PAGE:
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Creating a Healthier Holiday Spread

Aspirus dietitian shares tips for a nutrient-rich celebration


Ashley Chrisinger, Aspirus Registered Dietitian

When we think of holiday gatherings, images of decadent feasts often come to mind. However, it's crucial to be mindful of the choices we make during these celebrations, as they can have a significant impact on our health. As Aspirus Registered Dietitian Ashley Chrisinger points out, “one of the biggest red flags that stands out on holiday menus is the prevalence of refined carbohydrates and ultra-processed foods.” These foods are enjoyable, but they often overflow our plates, and leave little room for healthy green vegetables.


Our holiday dining habits tend to mirror the standard American diet, which is characterized by an overabundance of refined carbohydrates and ultra-processed foods. Chrisinger adds, "We in general have way too many refined carbohydrates, too many ultra-processed foods, and we miss out on vegetables."


Vegetables, the nutrient powerhouses of our meals, can be easily forgotten in the midst of our holiday feasts. The lack of balance in holiday meals can result in nutrient gaps, as we miss out on crucial vitamins and minerals that fruits and vegetables provide. While this may be just one meal, it’s a meal that everyone is paying extra close attention to. It’s a missed opportunity to teach others what a healthy, nutritionally balanced and beautiful meal could look like. To address this issue and create a more balanced holiday menu, planning ahead and coordination among those contributing to the meal can be immensely helpful.


Chrisinger advises, "What works really well when planning holiday meals ahead is to, whether via email or some of the fancy new apps, get everybody that's providing food to commit to what they're making ahead of time. This way, you can assess whether you've overdone the pasta or potatoes and whether there's a need to add more vegetables.” This approach allows you to have a well-rounded holiday spread that includes not only the festive favorites but also the essential greens.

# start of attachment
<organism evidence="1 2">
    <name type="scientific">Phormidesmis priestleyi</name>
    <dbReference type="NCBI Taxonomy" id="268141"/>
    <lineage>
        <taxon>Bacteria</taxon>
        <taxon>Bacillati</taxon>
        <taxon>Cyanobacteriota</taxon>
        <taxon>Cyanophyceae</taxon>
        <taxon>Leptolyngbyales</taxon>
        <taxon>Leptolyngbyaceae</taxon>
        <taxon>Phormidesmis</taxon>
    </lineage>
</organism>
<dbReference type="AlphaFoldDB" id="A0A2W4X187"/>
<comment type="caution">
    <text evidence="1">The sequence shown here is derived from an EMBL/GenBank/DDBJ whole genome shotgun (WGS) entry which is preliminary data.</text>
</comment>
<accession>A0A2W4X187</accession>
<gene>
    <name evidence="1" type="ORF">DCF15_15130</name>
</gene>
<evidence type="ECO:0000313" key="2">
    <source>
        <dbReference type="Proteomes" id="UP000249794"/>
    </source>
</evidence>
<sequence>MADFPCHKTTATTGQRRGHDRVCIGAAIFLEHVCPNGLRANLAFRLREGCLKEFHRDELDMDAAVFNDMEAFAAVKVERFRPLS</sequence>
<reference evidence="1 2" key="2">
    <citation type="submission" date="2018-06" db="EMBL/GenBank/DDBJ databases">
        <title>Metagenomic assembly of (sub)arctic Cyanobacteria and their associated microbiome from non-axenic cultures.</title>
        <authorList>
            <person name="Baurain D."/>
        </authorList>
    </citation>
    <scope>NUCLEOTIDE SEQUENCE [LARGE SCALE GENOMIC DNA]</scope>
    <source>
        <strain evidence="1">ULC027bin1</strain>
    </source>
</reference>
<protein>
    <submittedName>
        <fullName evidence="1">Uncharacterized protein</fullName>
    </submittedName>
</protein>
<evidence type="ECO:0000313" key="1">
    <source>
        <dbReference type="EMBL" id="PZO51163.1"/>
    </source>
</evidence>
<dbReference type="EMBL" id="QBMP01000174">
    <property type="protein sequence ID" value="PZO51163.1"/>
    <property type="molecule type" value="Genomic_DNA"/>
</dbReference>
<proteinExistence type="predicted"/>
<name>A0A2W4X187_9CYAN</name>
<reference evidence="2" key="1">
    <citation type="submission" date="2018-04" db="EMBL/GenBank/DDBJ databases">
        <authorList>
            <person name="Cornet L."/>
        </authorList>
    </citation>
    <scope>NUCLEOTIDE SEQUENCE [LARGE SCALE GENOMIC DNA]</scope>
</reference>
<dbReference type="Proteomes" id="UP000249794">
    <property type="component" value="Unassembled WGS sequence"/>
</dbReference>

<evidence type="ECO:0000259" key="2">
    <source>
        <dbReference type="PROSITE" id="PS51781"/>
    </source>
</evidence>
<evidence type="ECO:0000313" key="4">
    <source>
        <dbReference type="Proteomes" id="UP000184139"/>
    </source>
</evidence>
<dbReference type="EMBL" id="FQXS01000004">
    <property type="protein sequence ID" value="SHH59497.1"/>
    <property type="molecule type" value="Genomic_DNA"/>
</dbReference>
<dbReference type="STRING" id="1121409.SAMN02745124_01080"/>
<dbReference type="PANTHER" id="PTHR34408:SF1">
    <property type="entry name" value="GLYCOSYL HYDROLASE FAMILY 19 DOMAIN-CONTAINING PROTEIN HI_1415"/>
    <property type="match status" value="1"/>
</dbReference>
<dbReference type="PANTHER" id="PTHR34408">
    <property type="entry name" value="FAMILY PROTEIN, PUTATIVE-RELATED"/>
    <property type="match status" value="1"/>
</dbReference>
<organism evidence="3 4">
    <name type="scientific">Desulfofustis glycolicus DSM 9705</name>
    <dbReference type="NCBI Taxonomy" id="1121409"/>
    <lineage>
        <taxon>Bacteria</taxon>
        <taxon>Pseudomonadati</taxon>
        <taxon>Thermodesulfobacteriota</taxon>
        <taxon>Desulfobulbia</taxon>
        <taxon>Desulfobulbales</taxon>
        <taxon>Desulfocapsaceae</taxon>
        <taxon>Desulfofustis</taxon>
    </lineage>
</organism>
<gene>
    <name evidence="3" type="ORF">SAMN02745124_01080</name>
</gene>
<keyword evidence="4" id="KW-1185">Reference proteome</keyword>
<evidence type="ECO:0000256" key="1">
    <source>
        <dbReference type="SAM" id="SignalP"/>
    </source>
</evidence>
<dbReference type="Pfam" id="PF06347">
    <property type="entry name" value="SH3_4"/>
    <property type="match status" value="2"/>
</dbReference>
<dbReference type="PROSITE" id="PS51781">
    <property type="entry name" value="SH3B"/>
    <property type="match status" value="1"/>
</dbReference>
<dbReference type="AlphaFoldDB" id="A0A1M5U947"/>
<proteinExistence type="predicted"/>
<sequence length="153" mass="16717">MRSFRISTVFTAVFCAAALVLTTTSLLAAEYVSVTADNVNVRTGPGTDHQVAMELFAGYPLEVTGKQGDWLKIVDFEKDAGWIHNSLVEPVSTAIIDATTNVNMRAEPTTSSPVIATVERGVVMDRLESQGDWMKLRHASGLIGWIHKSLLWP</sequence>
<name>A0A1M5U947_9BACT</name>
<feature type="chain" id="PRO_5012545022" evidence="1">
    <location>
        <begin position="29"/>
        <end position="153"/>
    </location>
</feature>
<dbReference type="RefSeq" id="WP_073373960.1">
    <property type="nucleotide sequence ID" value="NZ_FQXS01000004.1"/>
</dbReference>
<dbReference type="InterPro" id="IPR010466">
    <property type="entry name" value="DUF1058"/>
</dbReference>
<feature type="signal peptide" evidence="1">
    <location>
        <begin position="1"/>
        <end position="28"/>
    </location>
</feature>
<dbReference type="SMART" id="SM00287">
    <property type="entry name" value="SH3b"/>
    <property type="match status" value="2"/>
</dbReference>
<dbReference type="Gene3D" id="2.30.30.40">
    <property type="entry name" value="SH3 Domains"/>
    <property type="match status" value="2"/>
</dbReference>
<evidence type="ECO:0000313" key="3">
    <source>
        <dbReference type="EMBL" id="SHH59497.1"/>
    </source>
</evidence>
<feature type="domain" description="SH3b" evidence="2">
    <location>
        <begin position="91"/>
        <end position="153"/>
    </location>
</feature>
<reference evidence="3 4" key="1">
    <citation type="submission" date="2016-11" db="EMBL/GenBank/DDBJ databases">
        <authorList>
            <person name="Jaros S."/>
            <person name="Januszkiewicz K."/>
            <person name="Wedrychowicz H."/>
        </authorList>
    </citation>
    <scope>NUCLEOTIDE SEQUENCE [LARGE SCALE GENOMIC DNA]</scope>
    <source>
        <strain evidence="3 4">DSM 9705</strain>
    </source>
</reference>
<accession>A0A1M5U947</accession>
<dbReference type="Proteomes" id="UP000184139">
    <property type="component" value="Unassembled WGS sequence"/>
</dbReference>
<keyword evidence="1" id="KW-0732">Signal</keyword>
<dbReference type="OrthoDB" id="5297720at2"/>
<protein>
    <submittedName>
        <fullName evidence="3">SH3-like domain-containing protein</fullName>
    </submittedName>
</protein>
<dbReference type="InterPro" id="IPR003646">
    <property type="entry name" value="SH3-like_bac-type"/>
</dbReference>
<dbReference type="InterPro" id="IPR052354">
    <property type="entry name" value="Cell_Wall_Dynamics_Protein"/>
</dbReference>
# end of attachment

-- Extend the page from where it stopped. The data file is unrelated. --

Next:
Ultra-processed foods, those that undergo numerous transformations from the fields to the grocery store shelf, have become all too common in our diets. These foods are processed for convenience, appealing to our fast-paced and busy lifestyles. Chrisinger points out, "We love convenience. We have very busy lifestyles. We need things quick and easy. And so we're really drawn to those ultra-processed foods to be able to put things on the table quickly. However, during the holiday season, we have the luxury of time, a day off work, and extra hands in the kitchen. This is the perfect opportunity to slow down, prepare vegetables through slow roasting, and make stuffing from scratch instead of relying on convenience items.”


When gathering with friends and family during the holidays, it's essential to keep nutrition and body-size discussions off the table. Chrisinger emphasizes, "I think the holidays are definitely a time to celebrate with food and to enjoy eating." Instead, she advises, "Be the one to bring the vegetable dish. Be the one to make sure our green veggies are covered. Compliment people on things they can control, such as their stylish sweater or lovely hairstyle, rather than making remarks about their weight.”


She also encourages people to continue to keep their own health journey in mind. “The holidays are a time to celebrate and enjoy food, and indulgence is perfectly acceptable. However, there's no need to feel pressured into overindulging.”


In addition, Chrisinger says to be cautious about high-sodium sources during holiday meals, as they can lead to fluid retention. She also suggests staying active over the holidays. "Taking a walk, going for a hike, or engaging in outdoor games with family can help rebalance your digestion and appetite, making it easier to enjoy the festivities without overindulging.”


Remember that moderation and enjoyment can go hand in hand, and the holidays are a perfect time to appreciate the work you've put into improving your health. This holiday season, focus on good food, good company, and good health.



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